While in this position Captain C. was working around, trying to get a return rap at me, and in doing so brought his great muscular calf close by me. In all this fray there was no temper on my part, only I was full of fight, so, with a nice target within reach, and so inviting, I took a pin out of my coat, and gave him a prod. Great Scot! what a jump ! He never took such a stride before in so short a time, I'll guarantee. Well, before he had time to ascertain what hurt him, eight or ten mill hands came rushing to my assistance, and raised me to my feet. What was that puffing and blowing off to my right? What was it? do you ask. It was F. pummelling that other orderly, whom he had pulled off me a few minutes before. The squall had passed over, and, like so many cats, they stood looking at each other. Just then the major, walking over at his leisure, appeared on the scene, and viewed the disgruntled crowd. I don't know whether the combatants looked as if they had lost all their friends, but their appearance evidently affected the major in that way, as his face became as long as the moral law. If it was fighting our braves were after, they had been satisfied, and carried, or at least some of them did, sufficient scars to remember the battle by until they would reach home. Thus ended scene four.
The major was chosen by his companions as peace representative, and S. by F. and myself. At first the major was disposed to censure our party for the trouble, judging by the statements made to him by the captain. After hearing our version, he saw that it had been misrepresented by them, and that the fault lay with them in thinking that Nova Scotia regulations and Nova Scotians were like the fishing laws and some people in the old country, so that when they came to a stream, and said, "Move off! " they expected us to do it, but we did not and would not. Then, to strengthen his sympathy with them, and make them the fiercer against us, they represented to him that F. said they had no business on the pools, when what he really did say was, "You," referring to C. the first afternoon when he had his boat poled through F.'s pool, between his boat and fly, " have no business there." Until this the major, who was a fisherman, did not know that Captain C. had been guilty of such a mean act.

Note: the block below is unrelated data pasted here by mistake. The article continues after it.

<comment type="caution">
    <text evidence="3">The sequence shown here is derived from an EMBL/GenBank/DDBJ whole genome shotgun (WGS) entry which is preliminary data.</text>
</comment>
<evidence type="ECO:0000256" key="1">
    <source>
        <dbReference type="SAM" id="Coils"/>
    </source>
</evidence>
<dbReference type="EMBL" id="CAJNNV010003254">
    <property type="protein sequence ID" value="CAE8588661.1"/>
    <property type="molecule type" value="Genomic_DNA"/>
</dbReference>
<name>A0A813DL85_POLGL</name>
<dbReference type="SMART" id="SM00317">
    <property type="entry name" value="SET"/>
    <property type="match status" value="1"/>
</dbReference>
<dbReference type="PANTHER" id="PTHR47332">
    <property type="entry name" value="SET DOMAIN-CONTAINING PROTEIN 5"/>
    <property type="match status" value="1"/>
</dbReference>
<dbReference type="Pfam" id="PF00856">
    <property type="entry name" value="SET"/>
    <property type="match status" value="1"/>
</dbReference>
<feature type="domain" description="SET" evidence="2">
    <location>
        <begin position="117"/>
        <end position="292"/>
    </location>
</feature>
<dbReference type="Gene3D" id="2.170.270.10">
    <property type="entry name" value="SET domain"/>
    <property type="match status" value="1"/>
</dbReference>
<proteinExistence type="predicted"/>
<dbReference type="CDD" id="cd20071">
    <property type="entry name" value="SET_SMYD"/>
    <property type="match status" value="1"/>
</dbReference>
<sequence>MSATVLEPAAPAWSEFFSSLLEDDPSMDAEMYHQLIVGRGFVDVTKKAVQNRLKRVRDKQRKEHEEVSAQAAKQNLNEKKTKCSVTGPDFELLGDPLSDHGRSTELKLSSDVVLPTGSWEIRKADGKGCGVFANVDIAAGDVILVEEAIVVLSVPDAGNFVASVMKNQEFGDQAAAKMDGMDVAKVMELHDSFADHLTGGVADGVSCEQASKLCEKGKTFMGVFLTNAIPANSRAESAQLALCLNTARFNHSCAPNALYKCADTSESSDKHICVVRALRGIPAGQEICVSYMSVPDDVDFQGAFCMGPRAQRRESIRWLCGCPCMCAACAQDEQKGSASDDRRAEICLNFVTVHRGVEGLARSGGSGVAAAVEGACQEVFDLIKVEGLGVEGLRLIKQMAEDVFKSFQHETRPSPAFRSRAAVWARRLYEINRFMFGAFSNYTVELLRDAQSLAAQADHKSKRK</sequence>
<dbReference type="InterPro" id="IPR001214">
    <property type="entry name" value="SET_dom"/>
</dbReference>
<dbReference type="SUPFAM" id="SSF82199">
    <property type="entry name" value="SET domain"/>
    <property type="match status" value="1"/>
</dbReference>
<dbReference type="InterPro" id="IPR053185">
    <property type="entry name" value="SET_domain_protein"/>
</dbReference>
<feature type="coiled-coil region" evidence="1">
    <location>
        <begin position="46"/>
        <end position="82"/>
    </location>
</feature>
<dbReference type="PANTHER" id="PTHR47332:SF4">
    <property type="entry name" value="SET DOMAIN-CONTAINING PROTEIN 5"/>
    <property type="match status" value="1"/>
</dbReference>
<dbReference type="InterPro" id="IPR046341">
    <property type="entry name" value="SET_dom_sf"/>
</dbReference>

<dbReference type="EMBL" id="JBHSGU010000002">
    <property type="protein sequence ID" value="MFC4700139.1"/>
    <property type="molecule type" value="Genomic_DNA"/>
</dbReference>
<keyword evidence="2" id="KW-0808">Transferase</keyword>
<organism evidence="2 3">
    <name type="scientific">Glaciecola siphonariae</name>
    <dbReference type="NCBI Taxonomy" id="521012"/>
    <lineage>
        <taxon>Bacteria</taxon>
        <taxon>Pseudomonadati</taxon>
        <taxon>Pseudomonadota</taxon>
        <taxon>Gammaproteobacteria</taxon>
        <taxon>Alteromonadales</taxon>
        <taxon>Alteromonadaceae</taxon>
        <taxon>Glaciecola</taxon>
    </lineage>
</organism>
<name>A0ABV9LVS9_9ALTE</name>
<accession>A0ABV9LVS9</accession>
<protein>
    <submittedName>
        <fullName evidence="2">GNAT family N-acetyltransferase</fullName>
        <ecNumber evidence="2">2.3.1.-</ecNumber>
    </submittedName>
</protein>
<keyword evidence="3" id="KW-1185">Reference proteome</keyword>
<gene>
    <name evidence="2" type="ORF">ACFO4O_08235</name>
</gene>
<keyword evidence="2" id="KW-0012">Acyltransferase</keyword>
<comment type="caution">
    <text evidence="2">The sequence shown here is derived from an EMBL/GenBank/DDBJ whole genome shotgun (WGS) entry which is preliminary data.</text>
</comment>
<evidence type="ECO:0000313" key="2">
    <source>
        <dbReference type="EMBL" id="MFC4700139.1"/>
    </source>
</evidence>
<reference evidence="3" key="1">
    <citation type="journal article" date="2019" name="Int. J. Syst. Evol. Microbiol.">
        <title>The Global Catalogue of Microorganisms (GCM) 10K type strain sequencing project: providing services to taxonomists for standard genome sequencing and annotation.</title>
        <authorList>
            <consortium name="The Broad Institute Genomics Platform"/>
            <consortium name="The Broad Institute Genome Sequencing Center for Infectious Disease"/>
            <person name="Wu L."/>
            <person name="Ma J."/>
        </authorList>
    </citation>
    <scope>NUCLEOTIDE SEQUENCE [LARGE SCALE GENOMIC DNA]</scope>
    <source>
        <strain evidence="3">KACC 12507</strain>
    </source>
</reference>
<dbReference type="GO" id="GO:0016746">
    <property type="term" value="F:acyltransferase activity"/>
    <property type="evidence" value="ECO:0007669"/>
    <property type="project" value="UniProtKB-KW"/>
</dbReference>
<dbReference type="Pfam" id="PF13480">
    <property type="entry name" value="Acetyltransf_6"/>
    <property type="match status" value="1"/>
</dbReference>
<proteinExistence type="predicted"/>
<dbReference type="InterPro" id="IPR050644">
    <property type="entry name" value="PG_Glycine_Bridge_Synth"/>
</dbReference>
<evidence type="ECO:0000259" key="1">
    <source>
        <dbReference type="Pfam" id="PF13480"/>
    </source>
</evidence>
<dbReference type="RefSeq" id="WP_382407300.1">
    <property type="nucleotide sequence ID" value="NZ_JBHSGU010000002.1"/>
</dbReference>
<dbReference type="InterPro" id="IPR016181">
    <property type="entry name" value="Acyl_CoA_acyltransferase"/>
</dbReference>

Sundry other explanations were made, which cleared the way for an assembling of us outside the immediate limits of the battle-ground. Then the major made an apology for his friends, requesting us to overlook what had been annoying, attributing it to the ignorance of local customs, they having only been a month or so out here. Here we buried the hatchet, and shook hands heartily, and were always afterwards good friends. Thus ended scene five.
When we understood they planned to go the following day on the Greenfield, the salmon head water on the Medway, for a few days' longer fishing, we placed all our boats and guides at their disposal for the day, which were received in the same friendly spirit as proffered. We shall close scene six by directing attention to oar boats on the pools occupied by the officers, with an additional view of the major, with his rod bent, fighting a wild scamp which he had just hooked, and which he captured that day. Several others were hooked, but they handled them too roughly, and lost them.
It is due to Captain C to tell my readers, before closing this adventure, that he thanked me most heartily, before we separated, for rescuing his lady from drowning. These officers visited the La Have several times after, but in such a way as to be welcomed, and our boats to be placed at their service. We closed our week's outing with nineteen salmon, and must have had as many more hooked that were lost. Such fishing, I fear, will never be witnessed on the stream again, as they get no protection from officials now, and the prowlers seemed determined to scoop in all.